《失败了又如何？》（So You Fail, So What），这是二十年前我给《财富》杂志（Fortune）撰写一篇封面报道的标题。这篇报道影响深远（今天还有读者会向我问起它），并且现在比任何时候都更契合时代主题：各种创意和资本在全球自由流动，任何人都可以开展创新、测试、失败、重振旗鼓、再次出击。
实际上，如果你不曾失败过，那你可能就算不上是个领导者。在我每周一为安永公司（Ernst & Young）主持的网络直播节目《赛而为赢》（Playing to Win）中，一群明星运动员出身的商界女强人表达了这样的观点。
2013年，在安永公共政策全球副主席贝丝•布鲁克的领导下，该公司创立了“女运动员商业圈”（Women Athletes Business Network），旨在帮助杰出运动员转战商业圈。她说：“挫折只是一种学习经历。胜利无法教会一个人如何恢复元气，东山再起。恰恰只有挫折、失败才有这个功能。而深知如果自己训练更刻苦、时间更长、更加自律，明天就会做得更好。
So You Fail, So What. That's the title of a Fortune cover story that I wrote two decades ago. The story still has legs (readers ask me about it to this day) and is more relevant now than ever: The global flow of ideas and money enables anyone to innovate, test, fail, pivot and try again.
If you haven't failed, in fact, you may not be a leader at all. That's what a cast of star athlete-businesswomen said during Playing to Win, a live webcast that I moderated for Ernst & Young on Monday.
"A great champion deals with setback with a comeback," said Donna de Varona, who was a gold medal Olympic swimmer in the 1960s and knows from experience. De Varona set a world record at age 13, lost it at 15, got it back at 16 and retired at age 17 because back then, little funding existed for girls like her to train and compete in sports.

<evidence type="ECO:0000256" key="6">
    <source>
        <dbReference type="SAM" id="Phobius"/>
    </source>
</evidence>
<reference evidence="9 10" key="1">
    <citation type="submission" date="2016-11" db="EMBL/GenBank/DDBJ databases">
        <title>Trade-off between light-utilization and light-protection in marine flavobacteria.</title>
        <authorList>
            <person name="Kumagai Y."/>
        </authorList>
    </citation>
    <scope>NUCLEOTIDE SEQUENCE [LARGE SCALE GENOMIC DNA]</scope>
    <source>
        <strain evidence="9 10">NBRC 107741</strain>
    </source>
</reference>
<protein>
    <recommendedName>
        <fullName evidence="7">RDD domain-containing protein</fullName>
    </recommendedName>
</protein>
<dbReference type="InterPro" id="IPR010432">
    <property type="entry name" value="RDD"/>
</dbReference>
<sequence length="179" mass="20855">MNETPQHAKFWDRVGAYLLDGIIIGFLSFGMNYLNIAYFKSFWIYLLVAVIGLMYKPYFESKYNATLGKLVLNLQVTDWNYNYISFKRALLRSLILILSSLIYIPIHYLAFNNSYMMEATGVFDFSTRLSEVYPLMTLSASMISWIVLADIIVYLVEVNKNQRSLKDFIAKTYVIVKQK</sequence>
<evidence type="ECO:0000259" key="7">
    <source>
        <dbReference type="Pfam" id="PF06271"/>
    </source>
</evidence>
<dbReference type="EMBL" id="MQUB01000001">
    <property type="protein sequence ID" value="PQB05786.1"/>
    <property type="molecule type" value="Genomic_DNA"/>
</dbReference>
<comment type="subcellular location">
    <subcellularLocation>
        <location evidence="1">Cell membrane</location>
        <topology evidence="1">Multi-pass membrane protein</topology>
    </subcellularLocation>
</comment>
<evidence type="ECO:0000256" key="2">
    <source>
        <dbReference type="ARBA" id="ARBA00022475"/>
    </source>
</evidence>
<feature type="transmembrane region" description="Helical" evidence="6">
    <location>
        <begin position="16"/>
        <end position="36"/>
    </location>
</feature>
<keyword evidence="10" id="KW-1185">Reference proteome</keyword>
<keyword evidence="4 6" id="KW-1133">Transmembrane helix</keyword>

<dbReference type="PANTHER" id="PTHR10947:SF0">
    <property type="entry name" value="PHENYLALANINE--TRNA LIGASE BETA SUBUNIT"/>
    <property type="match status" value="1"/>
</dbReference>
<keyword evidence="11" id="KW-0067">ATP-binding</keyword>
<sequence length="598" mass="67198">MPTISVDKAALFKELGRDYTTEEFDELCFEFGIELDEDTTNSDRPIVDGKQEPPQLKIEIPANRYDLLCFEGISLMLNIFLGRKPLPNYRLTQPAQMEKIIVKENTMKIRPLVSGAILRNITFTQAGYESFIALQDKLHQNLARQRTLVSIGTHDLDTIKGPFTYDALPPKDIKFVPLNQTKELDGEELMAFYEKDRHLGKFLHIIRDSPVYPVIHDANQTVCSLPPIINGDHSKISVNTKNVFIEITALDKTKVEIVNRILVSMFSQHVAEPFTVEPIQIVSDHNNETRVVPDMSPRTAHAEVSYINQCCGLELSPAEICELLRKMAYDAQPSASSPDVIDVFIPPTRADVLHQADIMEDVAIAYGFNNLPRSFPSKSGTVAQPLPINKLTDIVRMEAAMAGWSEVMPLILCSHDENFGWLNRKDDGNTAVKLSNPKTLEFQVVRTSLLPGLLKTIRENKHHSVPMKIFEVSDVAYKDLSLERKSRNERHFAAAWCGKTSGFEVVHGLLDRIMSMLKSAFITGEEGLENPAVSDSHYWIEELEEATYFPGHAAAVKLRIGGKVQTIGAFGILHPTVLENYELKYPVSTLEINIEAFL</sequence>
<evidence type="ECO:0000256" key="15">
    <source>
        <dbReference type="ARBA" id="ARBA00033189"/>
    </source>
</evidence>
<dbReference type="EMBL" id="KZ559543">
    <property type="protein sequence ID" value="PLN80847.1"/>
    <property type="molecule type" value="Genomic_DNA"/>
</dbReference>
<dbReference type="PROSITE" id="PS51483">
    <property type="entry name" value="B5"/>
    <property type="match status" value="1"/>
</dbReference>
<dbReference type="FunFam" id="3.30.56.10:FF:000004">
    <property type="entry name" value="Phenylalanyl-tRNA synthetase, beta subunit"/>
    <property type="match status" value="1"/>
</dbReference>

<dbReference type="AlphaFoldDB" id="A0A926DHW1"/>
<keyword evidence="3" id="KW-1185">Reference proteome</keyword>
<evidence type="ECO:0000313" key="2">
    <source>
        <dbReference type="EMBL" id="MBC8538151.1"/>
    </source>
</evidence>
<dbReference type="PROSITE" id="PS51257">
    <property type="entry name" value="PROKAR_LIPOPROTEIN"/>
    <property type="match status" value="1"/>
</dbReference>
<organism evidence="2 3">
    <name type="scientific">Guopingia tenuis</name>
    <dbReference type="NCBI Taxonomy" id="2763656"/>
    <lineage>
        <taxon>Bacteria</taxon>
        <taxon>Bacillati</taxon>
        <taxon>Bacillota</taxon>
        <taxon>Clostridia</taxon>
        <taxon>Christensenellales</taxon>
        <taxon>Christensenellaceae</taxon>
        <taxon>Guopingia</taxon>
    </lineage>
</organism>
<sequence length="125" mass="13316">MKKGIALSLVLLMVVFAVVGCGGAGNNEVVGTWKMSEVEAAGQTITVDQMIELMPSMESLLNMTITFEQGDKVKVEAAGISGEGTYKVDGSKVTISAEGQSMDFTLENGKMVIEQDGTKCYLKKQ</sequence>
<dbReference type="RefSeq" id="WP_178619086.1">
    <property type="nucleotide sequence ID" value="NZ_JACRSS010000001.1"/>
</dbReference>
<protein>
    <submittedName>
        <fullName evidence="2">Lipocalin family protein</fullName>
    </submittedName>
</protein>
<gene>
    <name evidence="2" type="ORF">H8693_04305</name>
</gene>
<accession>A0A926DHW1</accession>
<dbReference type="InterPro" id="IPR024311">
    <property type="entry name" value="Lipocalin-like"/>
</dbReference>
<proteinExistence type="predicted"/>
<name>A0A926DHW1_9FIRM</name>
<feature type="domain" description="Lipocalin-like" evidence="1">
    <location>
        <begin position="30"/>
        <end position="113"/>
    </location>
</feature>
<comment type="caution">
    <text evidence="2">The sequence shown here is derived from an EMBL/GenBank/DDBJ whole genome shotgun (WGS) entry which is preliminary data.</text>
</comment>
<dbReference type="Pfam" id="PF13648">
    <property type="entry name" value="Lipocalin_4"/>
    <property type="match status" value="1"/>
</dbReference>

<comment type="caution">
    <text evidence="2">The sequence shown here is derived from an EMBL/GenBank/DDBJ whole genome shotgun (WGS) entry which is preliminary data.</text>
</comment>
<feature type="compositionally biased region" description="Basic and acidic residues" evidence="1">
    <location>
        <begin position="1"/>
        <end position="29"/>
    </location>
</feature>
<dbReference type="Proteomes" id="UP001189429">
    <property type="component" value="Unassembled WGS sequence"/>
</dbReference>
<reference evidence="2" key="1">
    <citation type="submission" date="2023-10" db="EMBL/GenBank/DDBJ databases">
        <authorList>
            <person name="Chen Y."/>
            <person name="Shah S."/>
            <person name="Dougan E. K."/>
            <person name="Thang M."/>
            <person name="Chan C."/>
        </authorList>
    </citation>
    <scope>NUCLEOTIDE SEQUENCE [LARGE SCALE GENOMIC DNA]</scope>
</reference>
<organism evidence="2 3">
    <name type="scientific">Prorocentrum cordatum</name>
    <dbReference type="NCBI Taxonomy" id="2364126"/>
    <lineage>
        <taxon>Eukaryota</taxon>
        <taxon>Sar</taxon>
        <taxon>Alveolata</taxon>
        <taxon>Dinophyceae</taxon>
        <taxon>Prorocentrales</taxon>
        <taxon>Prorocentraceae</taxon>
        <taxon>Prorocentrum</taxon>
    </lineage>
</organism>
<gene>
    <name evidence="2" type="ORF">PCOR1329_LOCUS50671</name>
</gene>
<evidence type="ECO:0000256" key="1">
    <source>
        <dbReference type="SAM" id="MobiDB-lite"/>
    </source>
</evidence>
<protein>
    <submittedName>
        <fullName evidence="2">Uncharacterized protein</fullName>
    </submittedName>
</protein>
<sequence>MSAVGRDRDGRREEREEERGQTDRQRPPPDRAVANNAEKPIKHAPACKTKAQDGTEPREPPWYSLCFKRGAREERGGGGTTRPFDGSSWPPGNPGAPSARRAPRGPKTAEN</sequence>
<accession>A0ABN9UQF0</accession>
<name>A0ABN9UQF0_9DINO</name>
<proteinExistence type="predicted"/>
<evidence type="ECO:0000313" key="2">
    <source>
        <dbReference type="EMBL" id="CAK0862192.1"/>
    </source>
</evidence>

So, de Varona left the pool and went to Congress to push for Title IX, the 1972 legislation that changed the game for women by requiring equal opportunity for girls to pursue sports and other activities in any educational institution that receives public funding.
"Setbacks are just learning experiences," added Beth Brooke, EY's global vice chair for public policy, who led the 2013 creation of the firm's Women Athletes Business Network to help elite performers in sports pivot into business. "It's not the winning that teaches you how to be resilient. It's the setback. It's the loss," Brooke explained. "It's the knowledge that if I work harder, if I practice longer, if I'm more disciplined, I will do better tomorrow."
Summer Sanders, who won two gold medals for swimming in the 1992 Olympic Games, agrees: "If you don't fail, you don't know who you really are at your worst moment."